Study

Mass-emergence devices: a biocontrol technique for conservation and augmentation of parasitoids

  • Published source details Kehrli P., Lehmann M. & Bacher S. (2005) Mass-emergence devices: a biocontrol technique for conservation and augmentation of parasitoids. Biological Control, 32, 191-199.

Actions

This study is summarised as evidence for the following.

Action Category

Use mass-emergence devices to increase natural enemy populations

Action Link
Natural Pest Control
  1. Use mass-emergence devices to increase natural enemy populations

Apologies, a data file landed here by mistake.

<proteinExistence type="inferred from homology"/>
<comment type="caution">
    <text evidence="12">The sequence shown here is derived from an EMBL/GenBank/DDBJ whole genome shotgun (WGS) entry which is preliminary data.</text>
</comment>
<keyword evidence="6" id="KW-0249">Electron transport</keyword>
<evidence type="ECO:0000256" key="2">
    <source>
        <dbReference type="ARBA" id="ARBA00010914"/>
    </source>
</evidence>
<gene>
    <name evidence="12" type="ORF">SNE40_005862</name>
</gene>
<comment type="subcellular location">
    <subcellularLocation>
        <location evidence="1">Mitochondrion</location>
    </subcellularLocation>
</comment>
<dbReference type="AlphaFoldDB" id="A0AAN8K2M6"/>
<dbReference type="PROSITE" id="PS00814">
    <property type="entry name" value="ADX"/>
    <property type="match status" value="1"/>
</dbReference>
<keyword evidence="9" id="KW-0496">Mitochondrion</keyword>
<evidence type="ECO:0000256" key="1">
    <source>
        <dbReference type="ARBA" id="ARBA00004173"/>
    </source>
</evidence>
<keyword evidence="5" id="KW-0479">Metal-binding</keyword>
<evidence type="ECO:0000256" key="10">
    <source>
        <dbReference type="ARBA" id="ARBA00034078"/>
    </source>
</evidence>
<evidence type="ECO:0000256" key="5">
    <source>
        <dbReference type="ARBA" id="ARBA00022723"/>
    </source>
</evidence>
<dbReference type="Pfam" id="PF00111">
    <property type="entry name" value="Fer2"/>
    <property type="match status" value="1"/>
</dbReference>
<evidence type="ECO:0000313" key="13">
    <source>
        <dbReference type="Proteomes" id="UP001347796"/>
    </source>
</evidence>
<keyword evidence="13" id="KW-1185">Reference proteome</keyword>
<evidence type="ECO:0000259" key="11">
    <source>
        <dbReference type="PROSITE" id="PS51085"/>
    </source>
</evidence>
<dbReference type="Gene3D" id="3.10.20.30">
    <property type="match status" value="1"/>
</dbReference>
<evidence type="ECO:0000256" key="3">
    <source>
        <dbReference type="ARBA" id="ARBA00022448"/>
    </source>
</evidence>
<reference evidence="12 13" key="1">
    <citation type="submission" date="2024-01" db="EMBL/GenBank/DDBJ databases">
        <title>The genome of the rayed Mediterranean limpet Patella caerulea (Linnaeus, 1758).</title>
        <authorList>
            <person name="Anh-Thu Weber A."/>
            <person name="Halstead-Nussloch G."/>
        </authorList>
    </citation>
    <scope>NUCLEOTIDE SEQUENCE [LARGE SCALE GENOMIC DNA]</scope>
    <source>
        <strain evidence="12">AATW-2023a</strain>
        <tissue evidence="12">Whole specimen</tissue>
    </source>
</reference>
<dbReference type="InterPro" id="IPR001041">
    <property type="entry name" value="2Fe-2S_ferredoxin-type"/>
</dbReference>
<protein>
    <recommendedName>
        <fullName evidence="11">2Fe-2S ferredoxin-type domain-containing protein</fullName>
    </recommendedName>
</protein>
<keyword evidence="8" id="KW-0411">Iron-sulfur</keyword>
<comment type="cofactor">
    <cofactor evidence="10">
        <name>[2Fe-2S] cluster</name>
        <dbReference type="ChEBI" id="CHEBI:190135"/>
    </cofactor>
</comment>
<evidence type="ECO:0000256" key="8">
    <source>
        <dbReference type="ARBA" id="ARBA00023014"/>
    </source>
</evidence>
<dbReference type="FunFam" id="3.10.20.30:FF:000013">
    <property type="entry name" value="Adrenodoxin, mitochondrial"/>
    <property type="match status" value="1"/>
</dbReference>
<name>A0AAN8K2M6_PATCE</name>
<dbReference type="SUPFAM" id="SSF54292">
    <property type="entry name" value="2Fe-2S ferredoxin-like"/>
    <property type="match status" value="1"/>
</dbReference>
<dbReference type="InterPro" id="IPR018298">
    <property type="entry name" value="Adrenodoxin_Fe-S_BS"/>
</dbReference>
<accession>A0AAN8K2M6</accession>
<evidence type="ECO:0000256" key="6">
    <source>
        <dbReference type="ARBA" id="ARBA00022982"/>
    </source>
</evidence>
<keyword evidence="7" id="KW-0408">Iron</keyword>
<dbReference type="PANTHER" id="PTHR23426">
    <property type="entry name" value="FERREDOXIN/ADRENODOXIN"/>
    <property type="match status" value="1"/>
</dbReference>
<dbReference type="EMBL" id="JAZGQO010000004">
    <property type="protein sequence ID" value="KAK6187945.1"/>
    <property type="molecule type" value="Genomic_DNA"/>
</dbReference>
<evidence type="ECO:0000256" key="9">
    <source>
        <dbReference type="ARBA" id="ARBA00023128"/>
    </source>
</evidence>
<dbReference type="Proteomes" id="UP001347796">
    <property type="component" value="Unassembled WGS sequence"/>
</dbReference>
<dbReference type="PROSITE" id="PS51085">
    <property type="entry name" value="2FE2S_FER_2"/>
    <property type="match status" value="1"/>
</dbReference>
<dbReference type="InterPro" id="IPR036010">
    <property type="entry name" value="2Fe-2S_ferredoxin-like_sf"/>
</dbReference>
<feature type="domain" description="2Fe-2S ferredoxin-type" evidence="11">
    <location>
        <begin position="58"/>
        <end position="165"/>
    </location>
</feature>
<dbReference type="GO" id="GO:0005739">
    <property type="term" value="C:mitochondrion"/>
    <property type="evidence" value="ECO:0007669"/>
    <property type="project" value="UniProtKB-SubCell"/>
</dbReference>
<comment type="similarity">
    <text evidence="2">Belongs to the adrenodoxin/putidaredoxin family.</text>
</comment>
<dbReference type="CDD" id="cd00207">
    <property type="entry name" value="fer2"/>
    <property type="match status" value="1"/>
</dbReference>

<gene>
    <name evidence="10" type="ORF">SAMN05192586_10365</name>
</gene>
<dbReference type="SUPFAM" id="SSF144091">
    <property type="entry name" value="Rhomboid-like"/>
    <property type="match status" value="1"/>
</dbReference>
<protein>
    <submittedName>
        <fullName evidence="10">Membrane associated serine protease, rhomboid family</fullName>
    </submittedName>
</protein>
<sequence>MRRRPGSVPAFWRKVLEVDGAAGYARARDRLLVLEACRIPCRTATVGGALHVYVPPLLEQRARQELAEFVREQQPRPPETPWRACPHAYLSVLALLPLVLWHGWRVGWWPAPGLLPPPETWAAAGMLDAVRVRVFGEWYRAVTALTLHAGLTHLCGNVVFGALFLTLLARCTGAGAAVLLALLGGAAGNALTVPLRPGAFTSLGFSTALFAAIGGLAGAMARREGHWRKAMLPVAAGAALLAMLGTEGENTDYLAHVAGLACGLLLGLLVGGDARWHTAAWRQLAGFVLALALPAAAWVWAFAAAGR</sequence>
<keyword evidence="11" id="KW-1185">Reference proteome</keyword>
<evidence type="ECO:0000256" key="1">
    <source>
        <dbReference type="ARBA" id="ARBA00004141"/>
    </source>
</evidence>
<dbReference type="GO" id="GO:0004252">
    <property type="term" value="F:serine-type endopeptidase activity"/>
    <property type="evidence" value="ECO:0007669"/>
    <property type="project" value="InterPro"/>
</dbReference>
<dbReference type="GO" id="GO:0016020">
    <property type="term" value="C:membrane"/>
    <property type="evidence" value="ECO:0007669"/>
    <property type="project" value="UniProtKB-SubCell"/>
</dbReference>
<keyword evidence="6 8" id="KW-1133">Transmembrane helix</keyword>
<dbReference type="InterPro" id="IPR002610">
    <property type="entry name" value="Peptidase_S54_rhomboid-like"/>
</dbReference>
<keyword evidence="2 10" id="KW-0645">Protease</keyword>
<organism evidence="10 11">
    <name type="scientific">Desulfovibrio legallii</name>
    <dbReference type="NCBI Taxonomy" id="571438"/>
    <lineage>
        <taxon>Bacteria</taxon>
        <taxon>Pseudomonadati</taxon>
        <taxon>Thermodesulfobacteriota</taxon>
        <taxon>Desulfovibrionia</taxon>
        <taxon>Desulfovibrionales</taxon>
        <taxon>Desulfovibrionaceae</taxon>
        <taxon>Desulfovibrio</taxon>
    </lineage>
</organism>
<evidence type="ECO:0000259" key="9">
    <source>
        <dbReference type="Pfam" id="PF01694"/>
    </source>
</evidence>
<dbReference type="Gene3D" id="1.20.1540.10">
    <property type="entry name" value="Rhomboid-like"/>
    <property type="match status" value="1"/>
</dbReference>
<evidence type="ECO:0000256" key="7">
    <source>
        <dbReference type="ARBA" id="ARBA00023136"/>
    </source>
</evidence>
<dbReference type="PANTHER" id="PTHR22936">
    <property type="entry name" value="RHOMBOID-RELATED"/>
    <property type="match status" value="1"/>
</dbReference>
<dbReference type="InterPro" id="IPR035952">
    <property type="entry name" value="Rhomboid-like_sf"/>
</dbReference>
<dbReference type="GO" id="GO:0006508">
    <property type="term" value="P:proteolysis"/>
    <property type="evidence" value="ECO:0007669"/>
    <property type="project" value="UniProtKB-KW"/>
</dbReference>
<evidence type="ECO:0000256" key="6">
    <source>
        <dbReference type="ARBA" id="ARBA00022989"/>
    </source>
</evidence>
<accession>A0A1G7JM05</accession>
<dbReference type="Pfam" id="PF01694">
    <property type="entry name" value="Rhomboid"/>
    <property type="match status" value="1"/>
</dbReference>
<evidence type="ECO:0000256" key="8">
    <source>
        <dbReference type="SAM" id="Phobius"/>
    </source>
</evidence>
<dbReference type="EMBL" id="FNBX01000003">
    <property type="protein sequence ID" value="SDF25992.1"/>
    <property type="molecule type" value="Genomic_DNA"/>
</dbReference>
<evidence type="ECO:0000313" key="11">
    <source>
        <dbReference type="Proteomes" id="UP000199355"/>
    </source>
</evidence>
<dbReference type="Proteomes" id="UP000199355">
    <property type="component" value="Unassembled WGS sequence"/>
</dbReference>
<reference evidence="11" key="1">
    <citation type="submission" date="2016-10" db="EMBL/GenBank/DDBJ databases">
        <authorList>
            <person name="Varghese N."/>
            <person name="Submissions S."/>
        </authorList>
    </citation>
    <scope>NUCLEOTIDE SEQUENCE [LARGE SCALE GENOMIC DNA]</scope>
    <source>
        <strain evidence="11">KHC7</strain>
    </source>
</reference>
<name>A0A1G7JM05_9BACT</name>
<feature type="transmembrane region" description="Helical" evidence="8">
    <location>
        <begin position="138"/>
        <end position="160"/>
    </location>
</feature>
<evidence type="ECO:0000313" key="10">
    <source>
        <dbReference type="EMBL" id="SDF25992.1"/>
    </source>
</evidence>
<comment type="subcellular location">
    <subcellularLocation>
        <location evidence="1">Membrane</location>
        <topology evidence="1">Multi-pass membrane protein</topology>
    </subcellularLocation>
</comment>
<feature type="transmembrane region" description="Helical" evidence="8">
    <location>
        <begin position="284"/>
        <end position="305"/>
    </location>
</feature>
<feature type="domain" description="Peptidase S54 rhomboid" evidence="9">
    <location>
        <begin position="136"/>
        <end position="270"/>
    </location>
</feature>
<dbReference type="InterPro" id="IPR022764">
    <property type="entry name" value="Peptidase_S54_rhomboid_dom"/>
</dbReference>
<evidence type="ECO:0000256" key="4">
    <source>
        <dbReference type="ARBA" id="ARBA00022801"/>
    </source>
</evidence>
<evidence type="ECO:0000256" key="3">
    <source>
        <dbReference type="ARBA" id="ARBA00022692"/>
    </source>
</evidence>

A randomised, replicated, controlled study in 2003 at two urban sites in Bern, Switzerland (Kehrli et al. 2005) found higher parasitism of horse chestnut leafminers Cameraria ohridella in trees with mass-emergence devices (averaging 5-16% leafminers parasitised) than control trees without devices (3-10%) at one site and for a March (rather than May) application date. There was no effect of mass-emergence devices (or timing of application) at the second site (4-14% leafminers parasitised in treated trees vs. 5-15% in controls). Leaf loss caused by leafminers was similar in mass-emergence (3-54% defoliation) and control (3-63%) trees at both sites. Devices were placed in horse chestnut Aesculus hippocastanum trees to control leafminer damage using parasitoid wasps (Hymenoptera). Devices were 200 l plastic tubs with four openings covered in a tissue filter with 600 µm mesh size – allowing wasps (but not leafminers) to develop, emerge and disperse into the trees. Horse chestnut leaf litter containing leafminers and parasitoids was placed inside the tubs (10 kg/device). Ten blocks of horse chestnut trees were selected (five at each site) and devices were hung in three trees/block. Two trees had devices (1 device/tree, applied 20 March and 23 May, respectively) and a control tree had no device.

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